Five Ways the Skyliner Is Improving Disney World’s Transportation

With the Disney Skyliner now officially open, it’s not a stretch to say that transportation at Walt Disney World will never be the same. The gondola system – which connects Epcot, Hollywood Studios, and several Walt Disney World Resorts – will alter how we get around the Vacation Kingdom in a litany of ways, and these are five of the biggest.

Views from a standard, non-character gondola

Increases the “Value” of Two Value Resorts

While both Disney’s Pop Century and Art of Animation Resorts have long been popular among travelers for their family-friendly decor and low cost (compared to the rest of Disney’s on-property hotels). However, one of the major knocks on these two Value Resorts was their lack of transportation options. Tucked on the southern end of Walt Disney World property, at their inception the only way to travel to Disney World’s Parks from Pop Century or Art of Animation was either with one’s own car or by using the Resort’s bus system.

Now that the two Resorts have a dedicated Skyliner stop, guests can get to either Epcot (and there a monorail to the Magic Kingdom) or Hollywood Studios in a matter of minutes, all without traversing Disney’s often gridlocked roads.

Art of Animation and Pop Century Skyliner Station

Brings Many More Guests Through the International Gateway

For years, Epcot’s International Gateway entrance – located at the back of the Park between France and the United Kingdom pavilions in World Showcase – flew under the radar, with many guests not even aware of its existence. However, the entrance is about to get a whole lot busier, as Epcot’s Skyliner station is located just outside its gates. Given the fact that Epcot’s main entrance will be a sea of construction for the next several years, the International Gateway definitely seems like a more aesthetically pleasing entry point into the Park for the foreseeable future.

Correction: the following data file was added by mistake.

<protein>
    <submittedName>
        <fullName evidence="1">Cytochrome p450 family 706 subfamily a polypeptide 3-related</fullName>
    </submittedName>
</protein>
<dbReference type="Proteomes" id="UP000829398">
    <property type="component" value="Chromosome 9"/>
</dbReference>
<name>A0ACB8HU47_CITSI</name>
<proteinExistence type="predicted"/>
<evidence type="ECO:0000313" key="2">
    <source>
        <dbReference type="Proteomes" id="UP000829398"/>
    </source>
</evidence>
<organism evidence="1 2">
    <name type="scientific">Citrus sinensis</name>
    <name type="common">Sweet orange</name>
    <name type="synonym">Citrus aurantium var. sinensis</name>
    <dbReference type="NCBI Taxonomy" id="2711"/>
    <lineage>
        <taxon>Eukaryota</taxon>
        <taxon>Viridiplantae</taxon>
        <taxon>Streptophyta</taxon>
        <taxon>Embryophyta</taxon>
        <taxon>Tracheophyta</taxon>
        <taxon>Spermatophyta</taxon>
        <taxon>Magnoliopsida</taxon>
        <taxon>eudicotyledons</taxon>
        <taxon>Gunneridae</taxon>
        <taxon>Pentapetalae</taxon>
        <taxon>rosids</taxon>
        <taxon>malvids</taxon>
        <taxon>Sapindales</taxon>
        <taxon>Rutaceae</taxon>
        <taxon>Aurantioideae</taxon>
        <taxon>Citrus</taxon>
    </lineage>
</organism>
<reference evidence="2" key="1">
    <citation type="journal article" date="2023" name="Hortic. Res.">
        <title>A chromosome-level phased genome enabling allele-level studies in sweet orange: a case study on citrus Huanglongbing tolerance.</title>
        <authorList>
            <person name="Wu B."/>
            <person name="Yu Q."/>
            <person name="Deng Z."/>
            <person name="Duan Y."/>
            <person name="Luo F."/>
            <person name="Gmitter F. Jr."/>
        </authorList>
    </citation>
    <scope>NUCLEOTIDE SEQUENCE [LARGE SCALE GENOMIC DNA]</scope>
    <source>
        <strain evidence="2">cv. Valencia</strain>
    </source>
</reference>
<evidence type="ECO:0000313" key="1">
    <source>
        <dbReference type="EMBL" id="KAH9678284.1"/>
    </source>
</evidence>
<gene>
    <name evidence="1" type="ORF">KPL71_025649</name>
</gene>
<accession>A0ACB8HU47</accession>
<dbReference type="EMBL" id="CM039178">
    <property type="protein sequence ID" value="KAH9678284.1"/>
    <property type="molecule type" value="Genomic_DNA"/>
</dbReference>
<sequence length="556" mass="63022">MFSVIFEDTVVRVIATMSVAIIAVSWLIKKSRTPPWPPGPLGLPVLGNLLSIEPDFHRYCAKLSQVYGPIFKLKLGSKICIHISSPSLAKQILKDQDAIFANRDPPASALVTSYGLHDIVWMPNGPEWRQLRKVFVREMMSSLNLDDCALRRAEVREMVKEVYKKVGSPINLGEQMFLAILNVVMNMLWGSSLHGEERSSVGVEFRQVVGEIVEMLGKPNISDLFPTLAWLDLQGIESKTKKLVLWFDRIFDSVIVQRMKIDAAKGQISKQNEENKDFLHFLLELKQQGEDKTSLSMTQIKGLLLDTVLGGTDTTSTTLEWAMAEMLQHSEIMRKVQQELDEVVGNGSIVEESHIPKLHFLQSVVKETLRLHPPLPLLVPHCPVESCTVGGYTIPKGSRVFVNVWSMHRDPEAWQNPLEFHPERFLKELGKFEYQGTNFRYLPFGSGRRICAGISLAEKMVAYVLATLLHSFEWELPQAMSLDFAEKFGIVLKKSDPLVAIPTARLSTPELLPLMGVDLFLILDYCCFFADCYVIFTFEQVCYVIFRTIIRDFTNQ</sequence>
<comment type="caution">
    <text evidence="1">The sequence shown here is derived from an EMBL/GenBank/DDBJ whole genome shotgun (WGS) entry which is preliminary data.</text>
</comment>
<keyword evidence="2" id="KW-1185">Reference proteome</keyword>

Disney Skyliner Gondola Unwrapped

Takes Some Pressure off the Bus System

Anyone who has visited Walt Disney World in the last decade knows that the Resort’s bus system often seems taxed to its limit, especially in the early mornings and late nights. The Skyliner should alleviate some of that pressure as it transports guests from the aforementioned Pop Century and Art of Animation Resorts, as well as the Caribbean Beach Resort and the upcoming Riviera Resort to Epcot and Hollywood Studios, presumably removing thousands of guests a day from the buses.